Google has been eschewing the noble 3.5 mm port in its Pixel branded devices since the debut of the Pixel 2. Neither the Pixel 2 nor the 3 series (with the exception of the 3a) come with a headphone jack. The firm’s own Pixel Slate doesn’t offer one, and more Chromebook devices may drop that jack if rumours are to be believed. Google has been working on Fast Pair for the past year, a feature that will bring an AirPod like experience to compatible audio devices. Now the firm has shared more details on the kind of experiences users should expect when using fast pair compatible devices with Android.
- True Wireless Features. As True Wireless Stereo (TWS) headphones continue to gain momentum in the market and with users, it is important to build system-wide support for TWS. Later this year, TWS headsets with Fast Pair will be able to broadcast individual battery information for the case and buds. This enables features such as case open and close battery notifications and per-component battery reporting throughout the UI.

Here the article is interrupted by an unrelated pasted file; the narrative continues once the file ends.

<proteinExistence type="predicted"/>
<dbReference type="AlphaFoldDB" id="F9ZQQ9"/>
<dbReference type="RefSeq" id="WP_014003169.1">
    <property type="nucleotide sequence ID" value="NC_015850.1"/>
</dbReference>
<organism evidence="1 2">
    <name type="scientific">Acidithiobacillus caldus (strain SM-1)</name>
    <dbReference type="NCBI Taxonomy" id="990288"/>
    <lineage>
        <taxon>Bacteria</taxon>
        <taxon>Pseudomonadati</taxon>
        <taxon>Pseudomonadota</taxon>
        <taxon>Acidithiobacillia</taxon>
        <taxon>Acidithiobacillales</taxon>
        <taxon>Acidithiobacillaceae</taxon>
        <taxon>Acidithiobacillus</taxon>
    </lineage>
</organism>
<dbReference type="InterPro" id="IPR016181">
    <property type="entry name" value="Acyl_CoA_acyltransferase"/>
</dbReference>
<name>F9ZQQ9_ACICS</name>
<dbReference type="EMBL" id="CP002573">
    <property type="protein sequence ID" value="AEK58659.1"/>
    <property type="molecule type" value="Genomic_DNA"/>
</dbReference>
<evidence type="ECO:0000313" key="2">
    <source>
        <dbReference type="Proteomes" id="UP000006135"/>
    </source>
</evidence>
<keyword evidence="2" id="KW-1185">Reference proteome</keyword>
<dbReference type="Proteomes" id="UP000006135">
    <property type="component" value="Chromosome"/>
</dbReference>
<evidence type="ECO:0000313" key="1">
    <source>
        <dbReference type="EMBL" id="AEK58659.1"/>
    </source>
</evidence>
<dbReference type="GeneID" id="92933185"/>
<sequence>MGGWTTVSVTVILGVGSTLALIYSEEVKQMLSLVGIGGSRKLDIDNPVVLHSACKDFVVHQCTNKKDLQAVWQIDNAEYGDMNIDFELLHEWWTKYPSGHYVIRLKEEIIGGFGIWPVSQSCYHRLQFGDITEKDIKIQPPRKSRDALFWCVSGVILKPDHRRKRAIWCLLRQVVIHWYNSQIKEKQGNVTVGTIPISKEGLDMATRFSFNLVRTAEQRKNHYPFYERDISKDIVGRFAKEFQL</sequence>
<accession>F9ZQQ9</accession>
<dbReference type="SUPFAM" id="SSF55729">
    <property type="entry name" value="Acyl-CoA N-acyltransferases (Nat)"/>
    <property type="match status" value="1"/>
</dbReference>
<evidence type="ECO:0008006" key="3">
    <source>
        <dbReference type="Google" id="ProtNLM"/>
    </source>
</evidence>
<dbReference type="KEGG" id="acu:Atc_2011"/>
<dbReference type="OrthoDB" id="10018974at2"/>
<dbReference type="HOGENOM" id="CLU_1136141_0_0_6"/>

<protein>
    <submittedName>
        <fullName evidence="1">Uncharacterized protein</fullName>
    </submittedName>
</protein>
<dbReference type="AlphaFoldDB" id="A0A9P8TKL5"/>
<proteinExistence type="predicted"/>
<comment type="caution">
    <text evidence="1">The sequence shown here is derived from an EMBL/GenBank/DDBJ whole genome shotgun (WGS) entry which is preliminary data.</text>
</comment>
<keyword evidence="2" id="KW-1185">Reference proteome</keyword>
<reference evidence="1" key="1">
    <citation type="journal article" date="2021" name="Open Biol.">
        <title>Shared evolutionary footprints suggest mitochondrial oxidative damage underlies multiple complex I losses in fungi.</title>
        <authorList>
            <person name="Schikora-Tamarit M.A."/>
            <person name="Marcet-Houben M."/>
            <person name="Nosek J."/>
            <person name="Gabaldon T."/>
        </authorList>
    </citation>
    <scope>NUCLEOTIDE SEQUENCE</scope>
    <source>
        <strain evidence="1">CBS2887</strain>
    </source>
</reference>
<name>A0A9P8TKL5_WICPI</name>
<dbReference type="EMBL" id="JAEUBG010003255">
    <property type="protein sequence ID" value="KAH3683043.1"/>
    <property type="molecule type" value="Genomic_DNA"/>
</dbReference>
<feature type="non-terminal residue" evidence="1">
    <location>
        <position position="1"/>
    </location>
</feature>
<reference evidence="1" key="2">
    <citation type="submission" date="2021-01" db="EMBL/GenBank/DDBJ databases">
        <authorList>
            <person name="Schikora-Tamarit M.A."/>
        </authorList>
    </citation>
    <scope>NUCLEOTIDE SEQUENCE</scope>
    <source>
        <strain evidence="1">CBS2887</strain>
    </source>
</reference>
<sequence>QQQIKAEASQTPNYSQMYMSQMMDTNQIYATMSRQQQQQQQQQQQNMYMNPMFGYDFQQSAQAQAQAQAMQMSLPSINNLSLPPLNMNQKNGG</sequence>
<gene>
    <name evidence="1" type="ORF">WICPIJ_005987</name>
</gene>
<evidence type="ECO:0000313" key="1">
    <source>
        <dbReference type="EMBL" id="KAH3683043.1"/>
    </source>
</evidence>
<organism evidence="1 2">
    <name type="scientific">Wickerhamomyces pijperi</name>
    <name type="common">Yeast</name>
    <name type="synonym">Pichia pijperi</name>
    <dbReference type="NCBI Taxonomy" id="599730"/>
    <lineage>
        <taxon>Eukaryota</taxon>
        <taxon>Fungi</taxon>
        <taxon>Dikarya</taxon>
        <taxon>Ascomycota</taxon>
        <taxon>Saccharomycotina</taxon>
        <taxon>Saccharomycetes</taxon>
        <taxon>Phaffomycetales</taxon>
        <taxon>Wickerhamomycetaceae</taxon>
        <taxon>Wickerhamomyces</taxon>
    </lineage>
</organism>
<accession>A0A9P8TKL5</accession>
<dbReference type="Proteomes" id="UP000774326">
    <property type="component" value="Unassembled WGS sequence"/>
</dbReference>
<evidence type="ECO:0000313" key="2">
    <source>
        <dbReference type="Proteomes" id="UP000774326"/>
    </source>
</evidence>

- Find My Device. Fast Pair devices will soon be surfaced in the Find My Device app and website, allowing users to easily track down lost devices. Headset owners can view the location and time of last use, as well as unpair or ring the buds to locate when they are in range.•
- Connected Device Details. In Android Q, Fast Pair devices will have an enhanced Bluetooth device details page to centralize management and key settings. This includes links to Find My Device, Assistant settings (if available), and additional OEM-specified settings that will link to the OEM’s companion app.
These updates will be rolling out to Android devices at some unspecified time later this year (likely coinciding with the Android Q rollout).